Automotive

Arrival's latest electric van set to begin trials on public roads

Arrival's latest electric van ...
Arrival's all-electric Van will be produced in lengths ranging from 16.7 ft to 21.3 ft
Arrival's all-electric Van will be produced in lengths ranging from 16.7 ft to 21.3 ft
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Arrival's all-electric Van will be produced in lengths ranging from 16.7 ft to 21.3 ft
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Arrival's all-electric Van will be produced in lengths ranging from 16.7 ft to 21.3 ft
The driver will be treated to a large touchscreen, heated seating and 360-degree surround views
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The driver will be treated to a large touchscreen, heated seating and 360-degree surround views
Arrival says that production of its all-electric vans will start in Q3 2022
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Arrival says that production of its all-electric vans will start in Q3 2022
The Arrival Van has a ground clearance of 7.1 inches
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The Arrival Van has a ground clearance of 7.1 inches
Modular battery configurations up to 133 kWh are available
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Modular battery configurations up to 133 kWh are available
Driver assist technologies include blind spot monitoring, traffic sign recognition and lane keep assist
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Driver assist technologies include blind spot monitoring, traffic sign recognition and lane keep assist
Cargo volume is reported to be 494 cubic feet
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Cargo volume is reported to be 494 cubic feet
View gallery - 7 images

After agreeing to build 10,000 electric delivery vans for UPS last year, UK startup Arrival has today revealed specs and images for its latest all-electric van, ahead of trials on public roads "with key customers" this (northern) summer.

Arrival expects to make electric vans running from 16.7 ft (5.1 m) in length to 21.3 ft (6.5 m), featuring modular battery configurations from 44 kWh to 133 kWh. But for today's announcement, the company has detailed the specs for its H3L3 model, which is 19 ft (5.79 m) long and is offered with battery configurations starting at 67 kWh.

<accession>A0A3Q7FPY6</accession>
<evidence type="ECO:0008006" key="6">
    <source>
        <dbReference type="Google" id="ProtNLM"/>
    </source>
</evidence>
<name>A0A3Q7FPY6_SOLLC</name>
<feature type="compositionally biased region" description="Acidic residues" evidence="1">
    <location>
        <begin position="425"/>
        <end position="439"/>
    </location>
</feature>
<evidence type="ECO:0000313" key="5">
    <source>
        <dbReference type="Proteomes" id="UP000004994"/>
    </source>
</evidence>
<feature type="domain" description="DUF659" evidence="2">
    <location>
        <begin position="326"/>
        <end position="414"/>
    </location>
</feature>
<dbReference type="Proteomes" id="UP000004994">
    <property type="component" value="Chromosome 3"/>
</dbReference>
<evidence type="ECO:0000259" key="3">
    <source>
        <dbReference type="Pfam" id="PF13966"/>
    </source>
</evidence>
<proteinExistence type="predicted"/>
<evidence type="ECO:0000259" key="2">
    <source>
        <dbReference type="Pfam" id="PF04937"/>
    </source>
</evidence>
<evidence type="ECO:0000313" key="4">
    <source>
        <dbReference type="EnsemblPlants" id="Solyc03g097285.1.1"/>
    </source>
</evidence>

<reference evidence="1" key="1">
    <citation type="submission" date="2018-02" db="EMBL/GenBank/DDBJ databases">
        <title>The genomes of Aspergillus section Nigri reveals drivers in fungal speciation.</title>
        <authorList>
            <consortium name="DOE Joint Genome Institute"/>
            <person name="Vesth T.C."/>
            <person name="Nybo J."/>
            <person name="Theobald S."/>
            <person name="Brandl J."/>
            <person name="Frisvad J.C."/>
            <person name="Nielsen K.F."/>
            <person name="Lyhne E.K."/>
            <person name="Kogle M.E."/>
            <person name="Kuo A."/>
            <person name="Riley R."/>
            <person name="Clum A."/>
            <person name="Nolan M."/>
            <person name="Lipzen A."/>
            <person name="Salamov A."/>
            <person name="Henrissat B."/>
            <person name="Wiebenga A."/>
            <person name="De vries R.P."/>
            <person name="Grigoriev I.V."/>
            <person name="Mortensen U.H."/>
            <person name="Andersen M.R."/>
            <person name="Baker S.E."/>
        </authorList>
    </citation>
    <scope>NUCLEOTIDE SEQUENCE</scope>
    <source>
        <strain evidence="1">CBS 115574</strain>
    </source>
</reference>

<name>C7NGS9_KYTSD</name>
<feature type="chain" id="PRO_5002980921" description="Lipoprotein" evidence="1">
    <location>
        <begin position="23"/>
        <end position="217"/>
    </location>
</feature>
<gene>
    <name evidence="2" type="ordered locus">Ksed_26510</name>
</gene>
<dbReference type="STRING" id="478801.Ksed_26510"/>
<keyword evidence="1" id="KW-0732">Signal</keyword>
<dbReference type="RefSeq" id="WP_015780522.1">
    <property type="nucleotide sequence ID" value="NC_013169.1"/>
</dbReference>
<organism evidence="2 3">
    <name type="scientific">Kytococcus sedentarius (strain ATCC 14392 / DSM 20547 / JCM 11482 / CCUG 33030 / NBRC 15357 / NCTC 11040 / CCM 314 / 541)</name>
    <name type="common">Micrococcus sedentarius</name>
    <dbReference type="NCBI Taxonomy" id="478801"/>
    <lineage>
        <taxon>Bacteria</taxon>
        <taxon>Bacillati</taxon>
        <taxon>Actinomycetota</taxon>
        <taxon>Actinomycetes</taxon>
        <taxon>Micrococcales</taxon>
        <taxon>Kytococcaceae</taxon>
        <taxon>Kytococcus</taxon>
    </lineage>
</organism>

Driver assist technologies include blind spot monitoring, traffic sign recognition and lane keep assist
Driver assist technologies include blind spot monitoring, traffic sign recognition and lane keep assist

Reported to have been developed with input from drivers and operators, the Arrival Van features a lightweight aluminum frame and composite body panels and comes in a number of configurations – from 67 kWh up to 133 kWh, with WLTP per charge range estimates starting at 112 mi (180 km) and topping out at 211 mi (340 km). Top speed is given as 75 mph (120 km/h).

The 67-kWh vehicle will be able to haul payloads up to 4,354 lb (1,975 kg), which drops to 4,090 lb for the 89-kWh vehicle, 3,825 lb for the 111-kWh Van and 3,560 lb (1,615 kg) for the 133-kWh variant. Cargo volume for all flavors is 494 cu ft (14 cubic meters).

Inside the cabin, drivers can look forward to heated seating and full cabin climate control, a 15.6-inch touchscreen interface, a 360-degree surround view, and digital mirrors. Driver-assist technologies include blind spot monitoring, traffic sign recognition, and lane keeping assist.

The driver will be treated to a large touchscreen, heated seating and 360-degree surround views
The driver will be treated to a large touchscreen, heated seating and 360-degree surround views

The Van rolls on 16-inch wheels wrapped in 235/65/R15 tires, benefits from independent front and rear suspension, has a ground clearance of 7.1 in (180 mm), and can manage a turning circle of just over 43 ft (13.1 m). Arrival says that it has future proofed the design with hardware and software that can be upgraded to keep the vehicle up to date, and will make it price comparable to fossil-fuel vehicles, with a much lower total cost of ownership – though no figures have been revealed at this stage.

The locations of the public road trials have not been revealed by the company either, but full production of its electric vans is expected to begin in Q3 2022 – joining other manufacturers like Mercedes, VW and Ford in electrifying short range cargo haulers for zero (local) emissions logistics operations.

Source: Arrival

View gallery - 7 images
4 comments
4 comments
Username
Much better than the USPS one
martinwinlow
Ah! The Tesla van has arrived, then!
ljaques
Much less hideous than the others I've recently seen, including the monstrosity for USPS. I look forward to seeing actual pricing on these beasties.
ReservoirPup
"price comparable to fossil-fuel vehicles" - not realistic for quite a while, even for the cheapest one